The top of a gas stove – the pilots were on all the time and kept the top warm
A screen with a trouble light underneath it pointing up
A screen with a chick warming light underneath it pointing up.

The point is that many seeds – most actually – need some form of bottom heat, as well as moisture and some sort of covering that will hold the warmth and the moisture in.

Until the next time…oh yeah..order the seeds, ok? And when they arrive – if you are not going to plant them right away, take a ziplock™ bag, put the seeds in them, and put the whole thing into your fridge – not in the back where they can freeze, ok? The crisper works fine.

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5 Comments

  1. WolfSong says:

    A friend insisted I was crazy last year when I made my seed order in december. I also bought seeds at the local dollar store-3 pkgs for a dollar!-and was ready to go by the 2nd week of january. The same friend was in a panic when she couldn’t get what she ordered because the seed company was sold out, and she was unhappy with the substitution.

    This year, she ordered with me, and we split the shipping cost. Now, we both have exactly what we want, and are ready for seed starting in March. It pays to order early!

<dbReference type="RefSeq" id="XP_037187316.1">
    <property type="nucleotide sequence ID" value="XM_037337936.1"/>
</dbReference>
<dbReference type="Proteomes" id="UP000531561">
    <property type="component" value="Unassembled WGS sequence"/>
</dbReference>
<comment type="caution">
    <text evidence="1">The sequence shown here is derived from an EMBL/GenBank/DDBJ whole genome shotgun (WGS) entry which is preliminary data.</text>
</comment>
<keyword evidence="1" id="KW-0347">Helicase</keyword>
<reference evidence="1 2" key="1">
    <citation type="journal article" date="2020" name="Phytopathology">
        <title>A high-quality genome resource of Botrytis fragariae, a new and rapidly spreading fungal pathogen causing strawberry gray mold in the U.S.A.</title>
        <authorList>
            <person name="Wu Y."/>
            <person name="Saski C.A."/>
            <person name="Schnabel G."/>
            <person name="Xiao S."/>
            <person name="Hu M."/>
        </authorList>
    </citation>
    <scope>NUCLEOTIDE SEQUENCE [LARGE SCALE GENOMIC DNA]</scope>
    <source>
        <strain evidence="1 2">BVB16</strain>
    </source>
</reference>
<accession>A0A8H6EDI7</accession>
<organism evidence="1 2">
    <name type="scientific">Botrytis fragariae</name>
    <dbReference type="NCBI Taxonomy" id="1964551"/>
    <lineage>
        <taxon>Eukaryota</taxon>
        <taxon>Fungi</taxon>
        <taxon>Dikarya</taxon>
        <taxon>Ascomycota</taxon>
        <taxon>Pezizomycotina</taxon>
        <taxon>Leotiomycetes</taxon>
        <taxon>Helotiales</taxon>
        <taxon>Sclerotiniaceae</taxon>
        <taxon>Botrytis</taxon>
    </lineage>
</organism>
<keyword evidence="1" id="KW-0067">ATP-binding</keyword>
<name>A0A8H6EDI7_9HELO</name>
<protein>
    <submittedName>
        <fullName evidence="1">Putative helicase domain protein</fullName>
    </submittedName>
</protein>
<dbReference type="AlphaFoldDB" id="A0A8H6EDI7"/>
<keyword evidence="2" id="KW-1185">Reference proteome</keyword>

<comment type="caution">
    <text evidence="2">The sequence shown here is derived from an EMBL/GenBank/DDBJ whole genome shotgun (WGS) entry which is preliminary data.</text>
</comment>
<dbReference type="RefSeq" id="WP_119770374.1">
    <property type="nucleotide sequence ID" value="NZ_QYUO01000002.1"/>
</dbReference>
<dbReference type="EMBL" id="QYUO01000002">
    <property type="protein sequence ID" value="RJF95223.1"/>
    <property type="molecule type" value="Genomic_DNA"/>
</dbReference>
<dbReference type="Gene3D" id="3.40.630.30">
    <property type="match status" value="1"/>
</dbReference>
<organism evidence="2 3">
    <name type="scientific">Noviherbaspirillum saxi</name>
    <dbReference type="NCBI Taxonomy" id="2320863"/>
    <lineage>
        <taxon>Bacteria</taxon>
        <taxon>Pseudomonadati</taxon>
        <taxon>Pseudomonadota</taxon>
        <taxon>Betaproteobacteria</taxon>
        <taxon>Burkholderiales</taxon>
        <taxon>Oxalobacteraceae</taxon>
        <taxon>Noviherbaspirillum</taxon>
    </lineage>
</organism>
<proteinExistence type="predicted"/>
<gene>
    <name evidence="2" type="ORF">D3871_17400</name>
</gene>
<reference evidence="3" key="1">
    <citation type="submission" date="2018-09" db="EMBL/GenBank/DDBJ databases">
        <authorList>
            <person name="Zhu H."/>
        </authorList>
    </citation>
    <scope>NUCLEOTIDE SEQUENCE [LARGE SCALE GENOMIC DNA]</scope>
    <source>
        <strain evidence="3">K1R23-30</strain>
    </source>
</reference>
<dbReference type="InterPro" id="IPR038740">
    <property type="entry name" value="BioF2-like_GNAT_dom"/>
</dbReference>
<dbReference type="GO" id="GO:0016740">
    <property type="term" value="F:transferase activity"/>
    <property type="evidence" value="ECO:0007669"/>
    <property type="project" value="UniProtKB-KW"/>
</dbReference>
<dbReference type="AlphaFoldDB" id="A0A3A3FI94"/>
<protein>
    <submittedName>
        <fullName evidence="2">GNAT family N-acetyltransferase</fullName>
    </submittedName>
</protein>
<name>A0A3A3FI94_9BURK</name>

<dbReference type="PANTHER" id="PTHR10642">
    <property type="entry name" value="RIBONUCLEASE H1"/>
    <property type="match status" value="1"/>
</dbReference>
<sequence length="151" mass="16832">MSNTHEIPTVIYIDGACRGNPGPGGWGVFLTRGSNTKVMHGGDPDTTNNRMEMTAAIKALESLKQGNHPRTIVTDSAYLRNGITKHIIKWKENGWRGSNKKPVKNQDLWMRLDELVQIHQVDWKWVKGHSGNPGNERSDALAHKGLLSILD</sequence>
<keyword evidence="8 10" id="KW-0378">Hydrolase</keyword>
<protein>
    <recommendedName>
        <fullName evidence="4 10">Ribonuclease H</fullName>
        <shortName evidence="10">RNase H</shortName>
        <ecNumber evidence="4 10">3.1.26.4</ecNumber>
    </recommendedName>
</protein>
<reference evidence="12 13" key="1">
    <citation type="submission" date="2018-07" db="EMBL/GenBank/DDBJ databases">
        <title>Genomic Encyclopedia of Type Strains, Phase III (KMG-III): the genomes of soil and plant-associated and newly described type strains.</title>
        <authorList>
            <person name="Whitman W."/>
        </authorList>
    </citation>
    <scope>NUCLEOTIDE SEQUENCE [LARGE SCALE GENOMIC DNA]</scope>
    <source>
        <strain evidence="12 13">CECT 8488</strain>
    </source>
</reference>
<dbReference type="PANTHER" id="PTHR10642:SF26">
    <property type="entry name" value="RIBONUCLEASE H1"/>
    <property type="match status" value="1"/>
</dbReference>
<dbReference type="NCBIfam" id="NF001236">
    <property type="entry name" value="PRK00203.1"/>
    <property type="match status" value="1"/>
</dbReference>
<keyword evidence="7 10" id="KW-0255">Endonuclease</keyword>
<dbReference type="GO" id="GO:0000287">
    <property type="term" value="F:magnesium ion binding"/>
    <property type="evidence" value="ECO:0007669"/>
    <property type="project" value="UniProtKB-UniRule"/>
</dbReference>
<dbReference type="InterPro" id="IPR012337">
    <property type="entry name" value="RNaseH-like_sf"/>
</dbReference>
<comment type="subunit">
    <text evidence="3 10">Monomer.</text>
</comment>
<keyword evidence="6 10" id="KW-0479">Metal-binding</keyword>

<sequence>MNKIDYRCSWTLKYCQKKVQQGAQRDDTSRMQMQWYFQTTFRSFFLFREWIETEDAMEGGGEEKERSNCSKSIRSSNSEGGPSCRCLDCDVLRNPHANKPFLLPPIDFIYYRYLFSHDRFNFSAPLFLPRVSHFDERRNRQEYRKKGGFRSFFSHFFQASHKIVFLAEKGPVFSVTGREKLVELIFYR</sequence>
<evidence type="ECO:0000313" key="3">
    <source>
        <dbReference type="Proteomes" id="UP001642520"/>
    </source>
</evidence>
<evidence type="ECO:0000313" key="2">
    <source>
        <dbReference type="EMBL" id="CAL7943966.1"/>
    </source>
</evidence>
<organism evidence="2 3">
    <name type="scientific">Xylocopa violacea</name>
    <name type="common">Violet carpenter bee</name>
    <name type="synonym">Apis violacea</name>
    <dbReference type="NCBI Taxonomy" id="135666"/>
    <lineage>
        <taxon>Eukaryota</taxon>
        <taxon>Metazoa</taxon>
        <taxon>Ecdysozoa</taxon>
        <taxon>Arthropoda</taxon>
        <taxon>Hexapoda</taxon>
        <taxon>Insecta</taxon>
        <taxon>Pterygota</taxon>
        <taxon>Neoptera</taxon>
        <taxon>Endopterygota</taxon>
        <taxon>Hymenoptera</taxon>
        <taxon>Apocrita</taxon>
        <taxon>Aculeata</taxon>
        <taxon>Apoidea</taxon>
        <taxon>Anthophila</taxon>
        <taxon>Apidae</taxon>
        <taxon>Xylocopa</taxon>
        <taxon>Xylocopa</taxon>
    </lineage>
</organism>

2. htwollin says:

    It’s not even a case of it paying – it’s a case of even getting what you want, especially if you want something specific. Because of the Late Blight last year, I did a bunch of research and ordered in Striped German (Rodale says those are the only things that survived for them last year) with my daughter when she ordered from Johnny’s, and I ordered Legend through Tomato Growers Supply. Between the two of them, I figure we should get some tomatoes this year.

  3. kathleen says:

    I don’t have a lot of available sunlight because I live in the woods. I grow tomatoes, summer squash and lots of fresh herbs. The herbs don’t mind partial sun and fresh herbs really make a difference. Good luck with your tomatoes

  4. Aunt Toby says:

    Kathleen — one of the best gardens the DH and I ever had was in the shade of a huge maple in our old house. We grew zucchini, green beans, peas, greens of all sorts. We had to grow the tomatoes in pots in another part of the yard that had sun, though. Gardeners have to be flexible, crafty and think out of the box most of the time. I’ve totally given up on growing peppers in the ground.

  5. Miss Janey says:

    Miss J loves it when the seeds break the surface of the soil…